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Foundations of UX: Logic and Content
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Human communication vs. computer logic


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Foundations of UX: Logic and Content

with Morten Rand-Hendriksen

Video: Human communication vs. computer logic

So far, we've established that words alone are not good communication tools. This of course, begs the question if we Upon returning, the wife finds that the husband has bought six cartons of milk.

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Foundations of UX: Logic and Content
1h 45m Beginner Dec 02, 2013

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Foundations of UX: Logic and Content looks at how designers, developers, and content creators can use the ancient art of logic and reasoning to improve user experiences and facilitate communication. Morten Rand-Hendriksen looks at the principles of logic, how computer logic and human logic differ, and how these differences can be used to improve communication.

The core idea of logic is to create a system in which communication is clear, precise, and unambiguous, which is (or at least should be) the goal of any website or other communication.

Topics include:
  • How humans communicate
  • Comparing human and computer communication
  • Speaking logically
  • Using logical arguments
  • Understanding the limits of computer logic
  • Formatting information for humans
  • Communicating with logic
Subjects:
Web Interaction Design User Experience Web Foundations
Author:
Morten Rand-Hendriksen

Human communication vs. computer logic

So far, we've established that words alone are not good communication tools. To communicate effectively, we need logic. But as you're about to see, humans are not always that great at making and understanding logical statements. In all honesty, we're terrible at logic. But we've invented a tool that works solely based on logic we can turn to for help. The computer. This of course, begs the question if we shouldn't all start thinking and communicating logically like computers.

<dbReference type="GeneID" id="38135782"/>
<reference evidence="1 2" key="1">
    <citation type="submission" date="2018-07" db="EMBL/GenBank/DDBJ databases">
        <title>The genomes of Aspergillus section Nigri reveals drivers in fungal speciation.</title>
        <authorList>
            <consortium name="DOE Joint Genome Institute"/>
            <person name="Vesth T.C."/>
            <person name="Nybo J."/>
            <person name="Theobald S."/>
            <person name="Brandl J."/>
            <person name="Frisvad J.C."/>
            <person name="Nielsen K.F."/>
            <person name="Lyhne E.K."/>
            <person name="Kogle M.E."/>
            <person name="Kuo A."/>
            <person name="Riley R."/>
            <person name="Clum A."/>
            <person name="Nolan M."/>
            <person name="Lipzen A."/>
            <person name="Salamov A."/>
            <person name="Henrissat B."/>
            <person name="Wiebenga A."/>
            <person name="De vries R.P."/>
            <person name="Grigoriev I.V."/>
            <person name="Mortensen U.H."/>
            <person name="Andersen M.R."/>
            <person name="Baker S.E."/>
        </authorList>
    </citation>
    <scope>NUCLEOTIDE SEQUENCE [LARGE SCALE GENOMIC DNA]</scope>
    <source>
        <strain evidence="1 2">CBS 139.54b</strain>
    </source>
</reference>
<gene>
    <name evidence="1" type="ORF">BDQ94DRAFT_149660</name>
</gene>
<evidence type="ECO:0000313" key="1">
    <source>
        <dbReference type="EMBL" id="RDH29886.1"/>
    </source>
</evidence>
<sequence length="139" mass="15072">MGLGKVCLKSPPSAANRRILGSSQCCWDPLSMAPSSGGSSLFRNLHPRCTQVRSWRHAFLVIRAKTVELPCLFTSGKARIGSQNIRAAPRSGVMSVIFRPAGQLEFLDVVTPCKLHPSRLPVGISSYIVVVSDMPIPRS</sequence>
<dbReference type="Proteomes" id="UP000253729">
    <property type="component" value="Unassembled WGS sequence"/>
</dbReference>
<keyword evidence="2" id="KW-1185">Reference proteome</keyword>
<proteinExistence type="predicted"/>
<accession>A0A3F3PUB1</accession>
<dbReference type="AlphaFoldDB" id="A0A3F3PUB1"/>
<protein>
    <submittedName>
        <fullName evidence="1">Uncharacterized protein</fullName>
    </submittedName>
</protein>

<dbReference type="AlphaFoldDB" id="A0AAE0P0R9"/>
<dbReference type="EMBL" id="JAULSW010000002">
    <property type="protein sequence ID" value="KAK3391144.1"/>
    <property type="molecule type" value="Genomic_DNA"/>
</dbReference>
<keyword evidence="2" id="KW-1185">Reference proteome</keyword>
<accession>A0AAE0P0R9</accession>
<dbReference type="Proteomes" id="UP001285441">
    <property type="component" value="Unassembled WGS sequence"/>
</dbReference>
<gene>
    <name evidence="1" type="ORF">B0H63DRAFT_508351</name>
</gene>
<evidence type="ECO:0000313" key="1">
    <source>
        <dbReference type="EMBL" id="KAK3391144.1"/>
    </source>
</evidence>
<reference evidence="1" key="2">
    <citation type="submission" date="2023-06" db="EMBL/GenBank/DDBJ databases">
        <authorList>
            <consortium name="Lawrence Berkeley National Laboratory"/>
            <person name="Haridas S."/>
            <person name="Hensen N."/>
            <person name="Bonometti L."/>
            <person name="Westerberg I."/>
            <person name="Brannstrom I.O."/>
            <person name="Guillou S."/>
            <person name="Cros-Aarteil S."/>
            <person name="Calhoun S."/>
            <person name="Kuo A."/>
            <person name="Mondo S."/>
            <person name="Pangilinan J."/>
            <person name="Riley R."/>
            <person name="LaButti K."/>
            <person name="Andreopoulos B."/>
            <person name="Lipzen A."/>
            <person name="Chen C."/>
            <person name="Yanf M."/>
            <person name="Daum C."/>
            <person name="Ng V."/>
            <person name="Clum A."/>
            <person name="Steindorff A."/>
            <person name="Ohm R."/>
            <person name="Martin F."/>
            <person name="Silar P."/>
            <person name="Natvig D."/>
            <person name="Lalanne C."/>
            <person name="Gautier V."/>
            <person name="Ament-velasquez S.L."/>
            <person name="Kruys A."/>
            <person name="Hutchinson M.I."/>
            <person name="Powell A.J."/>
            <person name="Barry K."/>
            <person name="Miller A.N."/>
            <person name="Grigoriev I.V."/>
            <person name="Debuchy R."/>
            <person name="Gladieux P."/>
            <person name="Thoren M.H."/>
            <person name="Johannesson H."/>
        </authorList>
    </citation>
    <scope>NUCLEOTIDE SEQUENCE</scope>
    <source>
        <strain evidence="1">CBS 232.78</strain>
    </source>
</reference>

Wouldn't the world be a better place with logic as the basis for all communication? The answer to that is a resounding no. While logic has an important place in communication, it is not the only factor. Consider this famous example in which a wife gives her logical husband instructions for a trip to the grocer. The wife asks, can you pick up a carton of milk? And if they have eggs, get six. Upon returning, the wife finds that the husband has bought six cartons of milk.

And she asks, why did you get six cartons of milk? The husband answers, because they had eggs. Applying pure logic or thinking like a computer, the husband was right in picking up six cartons of milk. The statement clearly says to pick up six cartons of milk if the store has eggs. But that's not the intended message from the wife, nor is it a reasonable interpretation of her request. To simplify communication, humans employ implied reference.

Things left unsaid or left between the lines. While this is risky behavior that can lead to some spectacular misunderstandings, it is more often than not a more effective way of communicating. And this type of implied reference is not restricted to words and sentences. It can be non-verbal, pointing, nodding, even moving your eyes quickly, communicating a reference without ever stating it out loud. And depending on the relationship between the two parties, or even recent or immediate history, what is left unsaid, can have a dramatic impact on the interpretation and whether the communication is successful.

So, there's a clear difference between human communication and computer logic. Humans mix logic with implied reference and context to interpret and understand the meaning of statements. Computers use formal logic to prove the validity of arguments, whether they are logically true or false. This is because, unlike humans, computers cannot think outside of the box. They can only judge a statement based on what is presented to them. So while the human would tell you the statement, the moon is made of cheese, is categorically false, a computer would only be able to tell you that the statement is logically valid.

To deem it unsound, you'd have to provide the computer with the extra fact that the moon is, in fact, not made of cheese. To put it simply, what separates us from our computers, is that humans apply meaning and interpretation to their often logically invalid statements, while computers, can tell you without error whether a statement is valid without ever understanding the meaning of that statement.

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